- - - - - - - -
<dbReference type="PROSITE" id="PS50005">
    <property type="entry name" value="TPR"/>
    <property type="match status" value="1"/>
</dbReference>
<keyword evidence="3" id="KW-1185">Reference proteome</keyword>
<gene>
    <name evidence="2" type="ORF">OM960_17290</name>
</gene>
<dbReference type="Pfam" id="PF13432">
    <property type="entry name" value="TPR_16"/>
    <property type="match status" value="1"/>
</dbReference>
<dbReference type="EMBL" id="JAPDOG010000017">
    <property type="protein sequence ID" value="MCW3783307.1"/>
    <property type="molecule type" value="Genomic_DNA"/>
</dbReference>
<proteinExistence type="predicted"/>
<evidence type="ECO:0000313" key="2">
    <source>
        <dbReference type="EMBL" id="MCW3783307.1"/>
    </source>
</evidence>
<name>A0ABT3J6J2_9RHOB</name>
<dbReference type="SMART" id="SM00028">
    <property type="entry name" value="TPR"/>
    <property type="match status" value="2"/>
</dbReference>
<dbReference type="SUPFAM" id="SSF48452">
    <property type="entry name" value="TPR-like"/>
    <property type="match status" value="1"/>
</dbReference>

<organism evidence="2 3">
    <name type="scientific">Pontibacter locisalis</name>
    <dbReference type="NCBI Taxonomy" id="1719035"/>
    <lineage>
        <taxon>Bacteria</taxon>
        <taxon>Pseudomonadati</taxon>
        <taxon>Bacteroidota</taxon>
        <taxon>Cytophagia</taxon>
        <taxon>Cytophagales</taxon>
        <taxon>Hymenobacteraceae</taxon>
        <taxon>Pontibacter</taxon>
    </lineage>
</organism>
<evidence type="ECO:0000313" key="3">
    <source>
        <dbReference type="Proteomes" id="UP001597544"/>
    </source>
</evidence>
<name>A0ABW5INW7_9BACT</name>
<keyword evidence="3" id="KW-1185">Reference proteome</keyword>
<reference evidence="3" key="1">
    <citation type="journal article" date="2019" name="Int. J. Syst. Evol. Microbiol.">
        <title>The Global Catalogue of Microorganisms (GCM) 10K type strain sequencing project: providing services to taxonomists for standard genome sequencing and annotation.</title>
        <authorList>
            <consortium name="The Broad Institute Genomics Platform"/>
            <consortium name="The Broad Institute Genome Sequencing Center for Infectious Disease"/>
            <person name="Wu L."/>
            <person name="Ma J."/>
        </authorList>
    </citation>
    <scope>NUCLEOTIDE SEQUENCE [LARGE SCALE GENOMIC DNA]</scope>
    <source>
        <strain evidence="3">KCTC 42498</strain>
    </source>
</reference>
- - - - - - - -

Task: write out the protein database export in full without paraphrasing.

<dbReference type="PROSITE" id="PS50005">
    <property type="entry name" value="TPR"/>
    <property type="match status" value="1"/>
</dbReference>
<keyword evidence="3" id="KW-1185">Reference proteome</keyword>
<gene>
    <name evidence="2" type="ORF">OM960_17290</name>
</gene>
<dbReference type="Pfam" id="PF13432">
    <property type="entry name" value="TPR_16"/>
    <property type="match status" value="1"/>
</dbReference>
<dbReference type="EMBL" id="JAPDOG010000017">
    <property type="protein sequence ID" value="MCW3783307.1"/>
    <property type="molecule type" value="Genomic_DNA"/>
</dbReference>
<proteinExistence type="predicted"/>
<evidence type="ECO:0000313" key="2">
    <source>
        <dbReference type="EMBL" id="MCW3783307.1"/>
    </source>
</evidence>
<name>A0ABT3J6J2_9RHOB</name>
<dbReference type="SMART" id="SM00028">
    <property type="entry name" value="TPR"/>
    <property type="match status" value="2"/>
</dbReference>
<dbReference type="SUPFAM" id="SSF48452">
    <property type="entry name" value="TPR-like"/>
    <property type="match status" value="1"/>
</dbReference>

<organism evidence="2 3">
    <name type="scientific">Pontibacter locisalis</name>
    <dbReference type="NCBI Taxonomy" id="1719035"/>
    <lineage>
        <taxon>Bacteria</taxon>
        <taxon>Pseudomonadati</taxon>
        <taxon>Bacteroidota</taxon>
        <taxon>Cytophagia</taxon>
        <taxon>Cytophagales</taxon>
        <taxon>Hymenobacteraceae</taxon>
        <taxon>Pontibacter</taxon>
    </lineage>
</organism>
<evidence type="ECO:0000313" key="3">
    <source>
        <dbReference type="Proteomes" id="UP001597544"/>
    </source>
</evidence>
<name>A0ABW5INW7_9BACT</name>
<keyword evidence="3" id="KW-1185">Reference proteome</keyword>
<reference evidence="3" key="1">
    <citation type="journal article" date="2019" name="Int. J. Syst. Evol. Microbiol.">
        <title>The Global Catalogue of Microorganisms (GCM) 10K type strain sequencing project: providing services to taxonomists for standard genome sequencing and annotation.</title>
        <authorList>
            <consortium name="The Broad Institute Genomics Platform"/>
            <consortium name="The Broad Institute Genome Sequencing Center for Infectious Disease"/>
            <person name="Wu L."/>
            <person name="Ma J."/>
        </authorList>
    </citation>
    <scope>NUCLEOTIDE SEQUENCE [LARGE SCALE GENOMIC DNA]</scope>
    <source>
        <strain evidence="3">KCTC 42498</strain>
    </source>
</reference>